Have you tried… navigating the pitfalls of space capitalism in Citizen Sleeper?

Citizen Sleeper
(Image credit: Fellow Traveller)

Erlin’s Eye has captured me. Not that the space station, abandoned by its corporate masters years ago and left in the hands of a ragtag group of survivors, criminals, and living space debris, can enact its will upon me in any real way. And yet, it still feels true to say now months after first picking up Citizen Sleeper.

In the confines of that space station, a series of fictional lives play out – of which my experience as a player, a Sleeper, is only a small part. Perhaps an integral part, or a pivotal one, but a part only nonetheless. The mechanics are relatively simple but cascade into more than the sum of their parts, however, and developer Jump Over the Age manages the tricky task well.

The basic premise of Citizen Sleeper has players wandering through and between the complex relationships forged between the people that live on the station, the corporations and organizations that have a vested interest in it or want one, and the ways in which the previous try to manipulate, control, or otherwise interact with the protagonist, who is an emulated consciousness with a deliberately built-in obsolescence.

Wake up, Sleeper

Citizen Sleeper

(Image credit: Fellow Traveller)

How this all plays out is through a series of tabletop-like mechanics, complete with six-sided dice. An individual die is used for an action, and the number on the die determines how potentially successful that action might be. Add to this the fact that fewer dice are granted as your body breaks down and skills that change or otherwise have an effect on dice and something as simple as deciding where to spend your limited time on Erlin’s Eye becomes quite complex.

There are no simple answers to any of the questions posed in Citizen Sleeper. Every individual character introduced, with gorgeous art by Guillaume Singelin, has their own reason for sticking around or leaving and what they’re looking to accomplish or prevent. Even though it’s for just one small segment of their lives, their histories are carefully presented through dialogue and actions while you personally help determine their futures – for better or worse.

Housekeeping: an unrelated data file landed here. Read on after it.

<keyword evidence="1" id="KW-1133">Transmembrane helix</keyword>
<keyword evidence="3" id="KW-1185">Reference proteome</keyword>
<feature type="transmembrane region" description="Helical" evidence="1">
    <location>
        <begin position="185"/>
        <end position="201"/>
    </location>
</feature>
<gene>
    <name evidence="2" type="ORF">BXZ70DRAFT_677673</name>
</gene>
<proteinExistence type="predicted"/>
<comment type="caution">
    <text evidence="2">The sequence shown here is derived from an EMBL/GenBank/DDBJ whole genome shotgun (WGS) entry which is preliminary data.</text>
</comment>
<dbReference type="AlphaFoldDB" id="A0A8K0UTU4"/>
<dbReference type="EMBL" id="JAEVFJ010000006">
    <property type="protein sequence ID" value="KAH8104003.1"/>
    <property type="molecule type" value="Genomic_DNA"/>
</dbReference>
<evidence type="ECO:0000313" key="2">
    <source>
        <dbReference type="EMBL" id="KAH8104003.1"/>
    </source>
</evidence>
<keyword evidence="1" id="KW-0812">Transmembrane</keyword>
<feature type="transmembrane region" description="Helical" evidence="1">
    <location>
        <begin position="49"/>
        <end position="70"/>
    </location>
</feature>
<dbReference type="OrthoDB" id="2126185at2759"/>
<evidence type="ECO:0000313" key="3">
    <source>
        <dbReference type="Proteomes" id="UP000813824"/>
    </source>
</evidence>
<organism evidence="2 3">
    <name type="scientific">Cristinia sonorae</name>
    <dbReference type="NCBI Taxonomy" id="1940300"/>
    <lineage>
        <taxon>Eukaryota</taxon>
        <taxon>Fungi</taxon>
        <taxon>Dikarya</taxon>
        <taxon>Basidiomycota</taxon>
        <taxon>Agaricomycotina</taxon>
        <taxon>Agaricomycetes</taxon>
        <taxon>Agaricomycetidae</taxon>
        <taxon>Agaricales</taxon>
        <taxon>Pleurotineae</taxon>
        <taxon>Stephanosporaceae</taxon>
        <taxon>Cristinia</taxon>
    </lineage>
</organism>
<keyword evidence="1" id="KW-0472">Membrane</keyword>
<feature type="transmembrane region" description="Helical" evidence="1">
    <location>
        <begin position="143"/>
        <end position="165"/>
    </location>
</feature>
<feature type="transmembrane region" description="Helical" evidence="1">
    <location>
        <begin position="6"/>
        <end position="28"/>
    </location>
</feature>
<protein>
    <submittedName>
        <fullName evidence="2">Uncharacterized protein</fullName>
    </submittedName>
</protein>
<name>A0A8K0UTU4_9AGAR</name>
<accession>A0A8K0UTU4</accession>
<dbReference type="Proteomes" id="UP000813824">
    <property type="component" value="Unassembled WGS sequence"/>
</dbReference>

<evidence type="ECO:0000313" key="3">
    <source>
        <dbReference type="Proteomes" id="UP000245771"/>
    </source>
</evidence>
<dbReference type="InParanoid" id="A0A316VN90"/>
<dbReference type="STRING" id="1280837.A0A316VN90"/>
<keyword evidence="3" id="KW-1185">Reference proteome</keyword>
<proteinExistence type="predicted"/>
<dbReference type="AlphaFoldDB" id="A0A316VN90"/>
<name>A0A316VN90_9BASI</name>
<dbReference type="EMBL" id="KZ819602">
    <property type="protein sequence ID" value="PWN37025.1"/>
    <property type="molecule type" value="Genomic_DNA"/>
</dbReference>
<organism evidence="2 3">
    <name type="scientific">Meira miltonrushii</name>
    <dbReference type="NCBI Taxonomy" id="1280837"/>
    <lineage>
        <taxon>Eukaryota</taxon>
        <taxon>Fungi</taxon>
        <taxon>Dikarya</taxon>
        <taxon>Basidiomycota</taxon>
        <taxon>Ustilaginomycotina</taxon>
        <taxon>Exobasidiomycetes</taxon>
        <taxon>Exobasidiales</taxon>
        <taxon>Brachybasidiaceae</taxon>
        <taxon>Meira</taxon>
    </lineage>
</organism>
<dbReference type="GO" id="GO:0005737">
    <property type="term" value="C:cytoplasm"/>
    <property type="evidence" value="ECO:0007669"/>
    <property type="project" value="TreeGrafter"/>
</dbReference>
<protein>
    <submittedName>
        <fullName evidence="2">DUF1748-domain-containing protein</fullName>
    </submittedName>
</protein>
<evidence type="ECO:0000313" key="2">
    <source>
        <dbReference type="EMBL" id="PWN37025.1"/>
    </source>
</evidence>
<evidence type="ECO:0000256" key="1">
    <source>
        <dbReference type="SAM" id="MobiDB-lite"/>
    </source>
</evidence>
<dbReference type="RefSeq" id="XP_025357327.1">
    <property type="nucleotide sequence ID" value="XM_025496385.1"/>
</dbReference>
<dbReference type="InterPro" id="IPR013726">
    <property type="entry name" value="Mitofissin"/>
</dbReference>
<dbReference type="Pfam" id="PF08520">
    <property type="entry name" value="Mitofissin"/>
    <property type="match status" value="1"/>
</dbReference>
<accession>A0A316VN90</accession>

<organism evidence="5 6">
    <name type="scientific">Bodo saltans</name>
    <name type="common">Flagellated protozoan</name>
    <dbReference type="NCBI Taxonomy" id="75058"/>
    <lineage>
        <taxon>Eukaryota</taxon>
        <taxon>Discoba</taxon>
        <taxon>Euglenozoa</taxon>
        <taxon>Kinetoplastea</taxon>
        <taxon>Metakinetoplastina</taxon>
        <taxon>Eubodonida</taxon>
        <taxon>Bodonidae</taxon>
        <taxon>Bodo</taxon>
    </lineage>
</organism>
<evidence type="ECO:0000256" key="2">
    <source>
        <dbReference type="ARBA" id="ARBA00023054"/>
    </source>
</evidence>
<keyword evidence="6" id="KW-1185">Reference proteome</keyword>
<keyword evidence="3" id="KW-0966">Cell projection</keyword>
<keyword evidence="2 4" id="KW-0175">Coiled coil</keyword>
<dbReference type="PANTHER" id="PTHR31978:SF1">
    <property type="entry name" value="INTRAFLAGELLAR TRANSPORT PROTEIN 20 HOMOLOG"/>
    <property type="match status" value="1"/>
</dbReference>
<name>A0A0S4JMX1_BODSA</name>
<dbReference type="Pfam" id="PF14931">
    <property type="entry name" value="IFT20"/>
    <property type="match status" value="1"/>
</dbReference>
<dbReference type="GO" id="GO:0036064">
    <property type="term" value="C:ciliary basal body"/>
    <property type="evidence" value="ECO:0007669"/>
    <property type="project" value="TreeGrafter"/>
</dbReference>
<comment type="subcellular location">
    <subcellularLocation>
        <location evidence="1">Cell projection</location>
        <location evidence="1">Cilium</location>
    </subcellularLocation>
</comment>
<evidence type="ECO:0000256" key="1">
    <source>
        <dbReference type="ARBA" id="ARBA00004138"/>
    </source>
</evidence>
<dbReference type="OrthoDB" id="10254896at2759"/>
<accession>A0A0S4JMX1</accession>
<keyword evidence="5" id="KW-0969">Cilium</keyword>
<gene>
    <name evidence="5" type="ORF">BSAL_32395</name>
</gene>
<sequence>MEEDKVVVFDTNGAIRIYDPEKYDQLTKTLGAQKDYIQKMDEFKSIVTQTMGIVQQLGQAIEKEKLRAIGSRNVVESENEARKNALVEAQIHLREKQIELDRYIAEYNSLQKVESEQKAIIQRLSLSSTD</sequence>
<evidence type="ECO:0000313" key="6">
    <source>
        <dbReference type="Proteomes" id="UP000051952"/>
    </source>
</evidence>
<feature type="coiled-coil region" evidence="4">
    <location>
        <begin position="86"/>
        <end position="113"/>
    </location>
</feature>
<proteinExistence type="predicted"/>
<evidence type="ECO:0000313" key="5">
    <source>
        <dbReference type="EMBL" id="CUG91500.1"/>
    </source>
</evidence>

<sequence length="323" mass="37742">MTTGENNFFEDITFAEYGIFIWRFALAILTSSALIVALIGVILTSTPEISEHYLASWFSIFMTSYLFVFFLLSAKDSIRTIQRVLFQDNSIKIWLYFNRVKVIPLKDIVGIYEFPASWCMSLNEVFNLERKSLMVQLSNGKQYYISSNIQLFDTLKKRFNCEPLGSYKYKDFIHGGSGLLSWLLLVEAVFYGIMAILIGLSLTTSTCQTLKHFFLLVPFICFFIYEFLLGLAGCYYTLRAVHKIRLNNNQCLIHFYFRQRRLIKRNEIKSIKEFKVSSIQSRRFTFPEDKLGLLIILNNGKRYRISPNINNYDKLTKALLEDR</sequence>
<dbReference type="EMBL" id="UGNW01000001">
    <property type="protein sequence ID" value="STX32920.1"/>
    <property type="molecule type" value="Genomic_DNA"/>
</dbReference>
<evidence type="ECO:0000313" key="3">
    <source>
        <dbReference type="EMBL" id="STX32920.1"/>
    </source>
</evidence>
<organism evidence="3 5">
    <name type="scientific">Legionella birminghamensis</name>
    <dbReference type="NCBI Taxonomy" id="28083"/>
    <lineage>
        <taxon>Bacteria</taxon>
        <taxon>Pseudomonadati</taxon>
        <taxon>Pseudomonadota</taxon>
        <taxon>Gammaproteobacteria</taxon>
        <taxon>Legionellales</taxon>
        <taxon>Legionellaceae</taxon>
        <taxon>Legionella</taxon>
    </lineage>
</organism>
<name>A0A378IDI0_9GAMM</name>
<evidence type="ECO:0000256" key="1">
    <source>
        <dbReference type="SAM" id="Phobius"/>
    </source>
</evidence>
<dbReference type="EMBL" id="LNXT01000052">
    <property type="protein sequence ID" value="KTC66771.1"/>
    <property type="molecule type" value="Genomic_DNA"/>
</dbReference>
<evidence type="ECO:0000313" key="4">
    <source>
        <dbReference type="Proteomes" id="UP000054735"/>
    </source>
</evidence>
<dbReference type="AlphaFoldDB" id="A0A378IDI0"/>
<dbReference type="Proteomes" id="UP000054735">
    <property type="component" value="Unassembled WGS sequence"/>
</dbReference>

It’s not hard to imagine the sorts of problems a game like Citizen Sleeper might have. It would have been easy enough for the title to slide into overly simplified caricatures and saccharine responses. To divy up the bad and the good with a bold dividing line. Instead, even the contract bounty hunter looking to turn you in to Essen-Arp, the company that built you, is hard not to feel sympathetic for - despite the fact that he can also be a bit of a mean-spirited lush.

Citizen Sleeper

(Image credit: Fellow Traveller)

It’s not a terribly lengthy game, with the main run of it with the vast majority of various spokes of narrative explored in around 10 hours or so, but it’s the one where I’ve spent the longest deliberating about what to do. When you’ve reached the conclusion of certain sets of drives or quests, the game indicates that some next decision will be your last.

And so I sat, and I deferred, and I explored other nooks and crannies until there were no more nooks and crannies to shine a spotlight on. And I chose - I’m not sure whether it was right or if there is even really such a concept in Citizen Sleeper. Months and months after finishing, I’m left with that thought still. Is there possibly any better praise for a video game? That it consumes some part of you, lighting a fire within that ebbs but never truly goes out?

Wouldn’t you like to find out for yourself?

Citizen Sleeper is out now on PC, Xbox One, Xbox Series X/S (on Xbox Game Pass), and Nintendo Switch. 

Rollin Bishop
US Managing Editor

Rollin is the US Managing Editor at GamesRadar+. With over 16 years of online journalism experience, Rollin has helped provide coverage of gaming and entertainment for brands like IGN, Inverse, ComicBook.com, and more. While he has approximate knowledge of many things, his work often has a focus on RPGs and animation in addition to franchises like Pokemon and Dragon Age. In his spare time, Rollin likes to import Valkyria Chronicles merch and watch anime.